This report begins: 'The trial of Mr. James Stuart who was tried at the High Court of Justiciary, for being art and part in a duel in which Sir Alexander Boswell lost his life?'.
There are numerous broadsides covering this story from its occurrence to the acquittal of Stuart. Sir Alexander Boswell (son of the biographer James Boswell) was an active Tory politician, mainly in Devon, England, although he was also actively involved in Scottish literary life. He operated a private printing press from his house in Auchinleck and was involved in the publicly-funded Burns memorial. He also indulged in publishing anonymous lampoons in the press, which sparked this challenge. Stuart discovered the name of his satirist whilst taking action against the 'Glasgow Sentinel'. He then engaged Boswell in the fatal duel at Balbarton in Fife.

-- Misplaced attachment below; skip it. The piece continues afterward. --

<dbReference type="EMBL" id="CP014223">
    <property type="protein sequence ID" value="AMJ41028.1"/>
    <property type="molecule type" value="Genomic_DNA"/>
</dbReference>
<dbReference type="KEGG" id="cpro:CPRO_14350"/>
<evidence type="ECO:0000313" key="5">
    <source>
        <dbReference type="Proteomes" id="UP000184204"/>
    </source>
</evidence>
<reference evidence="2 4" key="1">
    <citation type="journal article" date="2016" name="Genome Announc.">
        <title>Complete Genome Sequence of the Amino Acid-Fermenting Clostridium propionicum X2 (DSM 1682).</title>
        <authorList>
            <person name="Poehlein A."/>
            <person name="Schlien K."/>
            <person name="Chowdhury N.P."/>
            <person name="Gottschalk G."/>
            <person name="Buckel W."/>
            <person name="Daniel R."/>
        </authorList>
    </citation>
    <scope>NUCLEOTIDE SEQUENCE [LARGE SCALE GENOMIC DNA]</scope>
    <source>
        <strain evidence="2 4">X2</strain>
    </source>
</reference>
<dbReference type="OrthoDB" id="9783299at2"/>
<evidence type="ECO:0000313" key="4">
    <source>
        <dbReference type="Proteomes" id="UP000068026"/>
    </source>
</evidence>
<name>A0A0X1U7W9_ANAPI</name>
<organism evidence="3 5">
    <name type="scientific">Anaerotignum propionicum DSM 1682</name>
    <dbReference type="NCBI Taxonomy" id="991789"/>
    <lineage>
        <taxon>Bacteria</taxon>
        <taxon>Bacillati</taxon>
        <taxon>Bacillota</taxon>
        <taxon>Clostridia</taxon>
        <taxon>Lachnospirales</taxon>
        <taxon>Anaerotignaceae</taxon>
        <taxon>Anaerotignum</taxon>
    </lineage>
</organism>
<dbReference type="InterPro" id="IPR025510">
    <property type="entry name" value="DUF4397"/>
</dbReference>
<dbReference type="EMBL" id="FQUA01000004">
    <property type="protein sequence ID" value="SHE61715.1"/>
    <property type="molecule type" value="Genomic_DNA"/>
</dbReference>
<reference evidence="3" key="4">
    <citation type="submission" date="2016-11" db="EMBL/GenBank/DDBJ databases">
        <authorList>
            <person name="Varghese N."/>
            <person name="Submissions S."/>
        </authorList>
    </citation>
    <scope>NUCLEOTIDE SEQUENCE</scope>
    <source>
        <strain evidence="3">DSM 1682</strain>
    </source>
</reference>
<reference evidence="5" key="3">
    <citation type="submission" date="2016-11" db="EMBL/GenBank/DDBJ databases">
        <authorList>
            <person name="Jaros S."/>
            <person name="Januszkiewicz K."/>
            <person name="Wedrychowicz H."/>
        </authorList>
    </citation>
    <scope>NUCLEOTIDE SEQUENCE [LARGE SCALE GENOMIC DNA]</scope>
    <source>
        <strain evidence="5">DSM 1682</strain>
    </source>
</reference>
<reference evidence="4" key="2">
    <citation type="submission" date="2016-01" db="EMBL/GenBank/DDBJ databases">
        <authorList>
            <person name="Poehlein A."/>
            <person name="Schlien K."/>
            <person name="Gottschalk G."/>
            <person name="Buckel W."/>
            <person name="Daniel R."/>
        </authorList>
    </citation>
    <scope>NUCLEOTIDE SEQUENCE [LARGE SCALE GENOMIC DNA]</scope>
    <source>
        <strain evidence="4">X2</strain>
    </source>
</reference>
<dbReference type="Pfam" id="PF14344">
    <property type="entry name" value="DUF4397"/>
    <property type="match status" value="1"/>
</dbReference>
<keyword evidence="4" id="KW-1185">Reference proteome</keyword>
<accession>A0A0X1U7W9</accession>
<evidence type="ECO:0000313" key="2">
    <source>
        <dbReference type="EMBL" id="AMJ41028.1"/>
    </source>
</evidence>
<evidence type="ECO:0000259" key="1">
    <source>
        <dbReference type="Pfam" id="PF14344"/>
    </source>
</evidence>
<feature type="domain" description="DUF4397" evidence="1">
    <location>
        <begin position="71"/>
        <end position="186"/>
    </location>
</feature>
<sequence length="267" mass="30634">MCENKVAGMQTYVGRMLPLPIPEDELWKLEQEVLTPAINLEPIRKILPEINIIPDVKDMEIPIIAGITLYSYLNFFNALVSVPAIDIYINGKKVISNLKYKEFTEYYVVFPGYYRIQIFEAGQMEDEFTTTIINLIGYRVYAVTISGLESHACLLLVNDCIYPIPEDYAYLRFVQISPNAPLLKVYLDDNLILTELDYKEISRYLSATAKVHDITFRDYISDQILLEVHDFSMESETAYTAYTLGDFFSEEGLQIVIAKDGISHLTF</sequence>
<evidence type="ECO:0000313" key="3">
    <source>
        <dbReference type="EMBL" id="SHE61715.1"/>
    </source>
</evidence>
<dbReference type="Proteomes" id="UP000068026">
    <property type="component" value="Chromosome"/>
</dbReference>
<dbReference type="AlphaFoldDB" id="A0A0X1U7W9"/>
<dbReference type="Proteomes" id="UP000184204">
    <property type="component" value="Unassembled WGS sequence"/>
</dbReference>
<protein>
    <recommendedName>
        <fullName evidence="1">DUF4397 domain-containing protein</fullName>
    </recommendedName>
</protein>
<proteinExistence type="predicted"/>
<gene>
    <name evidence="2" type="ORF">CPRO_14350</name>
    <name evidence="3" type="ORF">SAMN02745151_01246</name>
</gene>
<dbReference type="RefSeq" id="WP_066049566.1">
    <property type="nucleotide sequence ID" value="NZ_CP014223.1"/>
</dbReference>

Reports recounting dark and salacious deeds were popular with the public, and, like today's sensationalist tabloids, sold in large numbers. Crimes could generate sequences of sheets covering descriptive accounts, court proceedings, last words, lamentations and executions as they occurred. As competition was fierce, immediacy was paramount, and these occasions provided an opportunity for printers and patterers to maximise sales.
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